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What Is a Philosopher? - NY Times

From: Bill M.
Sent on: Monday, June 28, 2010 2:40 AM

What Is a Philosopher?
...  the philosopher neither sees nor hears the so-called unwritten laws of the city, that is, the mores and conventions that govern public life. The philosopher shows no respect for rank and inherited privilege and is unaware of anyone?s high or low birth. It also does not occur to the philosopher to join a political club or a private party.   ... the philosopher?s body alone dwells within the city?s walls. In thought, they are elsewhere.
This all sounds dreamy, but it isn?t. Philosophy should come with the kind of health warning one finds on packs of European cigarettes: PHILOSOPHY KILLS.
Lost in the Clouds?
(Commentary on "What Is a Philosopher?"
... to wonder about philosophical issues is an occupational hazard of being human in a way in which wondering about falling balls is not.
... Philosophy is the only activity such that to pursue questions about the nature of that activity is to engage in it.  We can certainly ask what we are about when doing mathematics or biology or history ? but to ask those questions is no longer to do mathematics or biology or history.  One cannot, however, reflect on the nature of philosophy without doing philosophy.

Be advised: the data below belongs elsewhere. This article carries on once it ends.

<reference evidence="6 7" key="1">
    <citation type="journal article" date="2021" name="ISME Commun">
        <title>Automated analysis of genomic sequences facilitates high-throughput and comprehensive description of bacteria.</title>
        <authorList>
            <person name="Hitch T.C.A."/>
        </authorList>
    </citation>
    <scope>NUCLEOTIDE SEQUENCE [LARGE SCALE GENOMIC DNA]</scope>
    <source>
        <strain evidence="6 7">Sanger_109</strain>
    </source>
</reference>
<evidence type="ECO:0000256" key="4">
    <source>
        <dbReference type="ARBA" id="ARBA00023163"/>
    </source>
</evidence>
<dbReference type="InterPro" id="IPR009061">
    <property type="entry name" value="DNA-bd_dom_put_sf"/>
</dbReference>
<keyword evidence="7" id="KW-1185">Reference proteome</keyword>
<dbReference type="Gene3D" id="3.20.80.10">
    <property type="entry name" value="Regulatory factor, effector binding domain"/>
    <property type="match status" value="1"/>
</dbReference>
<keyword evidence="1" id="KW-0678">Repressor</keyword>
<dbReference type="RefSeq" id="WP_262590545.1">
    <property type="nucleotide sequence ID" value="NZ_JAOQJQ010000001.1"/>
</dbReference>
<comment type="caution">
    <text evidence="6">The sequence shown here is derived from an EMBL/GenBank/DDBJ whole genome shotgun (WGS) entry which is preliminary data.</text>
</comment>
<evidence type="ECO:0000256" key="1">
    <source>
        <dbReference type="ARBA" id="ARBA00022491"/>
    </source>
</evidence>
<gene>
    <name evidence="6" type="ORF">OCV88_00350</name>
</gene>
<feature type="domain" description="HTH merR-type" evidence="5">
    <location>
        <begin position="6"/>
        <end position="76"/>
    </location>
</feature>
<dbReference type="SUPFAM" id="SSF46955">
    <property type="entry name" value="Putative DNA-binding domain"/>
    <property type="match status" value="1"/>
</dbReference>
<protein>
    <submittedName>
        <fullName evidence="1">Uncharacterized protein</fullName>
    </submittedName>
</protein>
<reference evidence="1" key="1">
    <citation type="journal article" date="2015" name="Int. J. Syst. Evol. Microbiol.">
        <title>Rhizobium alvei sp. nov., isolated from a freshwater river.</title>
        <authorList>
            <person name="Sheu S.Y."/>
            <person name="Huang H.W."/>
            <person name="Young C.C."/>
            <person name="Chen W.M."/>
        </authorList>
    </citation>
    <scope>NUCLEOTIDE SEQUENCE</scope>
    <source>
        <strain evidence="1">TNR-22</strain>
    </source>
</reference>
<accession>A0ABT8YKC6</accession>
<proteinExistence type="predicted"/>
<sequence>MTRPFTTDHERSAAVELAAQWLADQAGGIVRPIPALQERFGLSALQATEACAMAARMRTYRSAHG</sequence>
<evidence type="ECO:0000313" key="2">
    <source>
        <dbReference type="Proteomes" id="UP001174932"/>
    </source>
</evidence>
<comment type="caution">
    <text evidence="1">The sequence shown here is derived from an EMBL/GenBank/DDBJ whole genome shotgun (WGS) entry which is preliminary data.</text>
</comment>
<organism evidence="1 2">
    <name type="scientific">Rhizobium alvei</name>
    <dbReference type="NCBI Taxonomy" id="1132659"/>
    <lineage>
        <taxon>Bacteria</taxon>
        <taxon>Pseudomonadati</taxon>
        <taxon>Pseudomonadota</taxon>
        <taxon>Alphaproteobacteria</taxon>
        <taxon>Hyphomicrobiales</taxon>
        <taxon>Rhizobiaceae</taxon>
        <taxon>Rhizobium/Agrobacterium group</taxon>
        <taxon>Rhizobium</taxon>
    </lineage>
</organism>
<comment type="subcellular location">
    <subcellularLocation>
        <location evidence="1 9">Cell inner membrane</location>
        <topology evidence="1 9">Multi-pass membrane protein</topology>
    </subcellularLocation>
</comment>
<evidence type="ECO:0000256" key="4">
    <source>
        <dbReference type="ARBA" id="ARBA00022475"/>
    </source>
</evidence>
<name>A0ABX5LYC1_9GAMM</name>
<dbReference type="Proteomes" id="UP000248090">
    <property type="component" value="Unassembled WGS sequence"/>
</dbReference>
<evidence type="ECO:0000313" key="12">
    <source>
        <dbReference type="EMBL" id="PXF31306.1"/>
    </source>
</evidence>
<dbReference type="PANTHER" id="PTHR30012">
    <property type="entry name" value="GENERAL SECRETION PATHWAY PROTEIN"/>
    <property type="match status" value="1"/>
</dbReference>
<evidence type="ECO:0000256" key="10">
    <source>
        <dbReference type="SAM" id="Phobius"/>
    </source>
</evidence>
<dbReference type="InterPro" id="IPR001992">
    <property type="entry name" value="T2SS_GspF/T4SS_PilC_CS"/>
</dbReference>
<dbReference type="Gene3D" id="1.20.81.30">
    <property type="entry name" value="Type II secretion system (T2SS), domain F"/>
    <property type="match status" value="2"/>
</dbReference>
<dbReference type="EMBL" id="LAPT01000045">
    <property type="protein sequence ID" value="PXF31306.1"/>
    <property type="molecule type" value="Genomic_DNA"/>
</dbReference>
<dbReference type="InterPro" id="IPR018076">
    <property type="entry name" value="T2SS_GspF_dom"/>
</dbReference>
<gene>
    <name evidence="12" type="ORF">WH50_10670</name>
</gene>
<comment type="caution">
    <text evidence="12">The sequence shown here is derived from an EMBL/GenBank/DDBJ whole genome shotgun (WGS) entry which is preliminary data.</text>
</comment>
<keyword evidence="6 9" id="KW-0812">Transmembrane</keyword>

... Plutarch thought philosophy should be taught at dinner parties. It should be taught through literature, or written in letters giving advice to friends. Good philosophy does not occur in isolation; it is about friendship, inherently social and shared.  ... In the Plutarchan sense, friendship, parties and even wine, are not trivial; and while philosophy may indeed be difficult, we shouldn?t forget that it should be fun.
Bill Meacham
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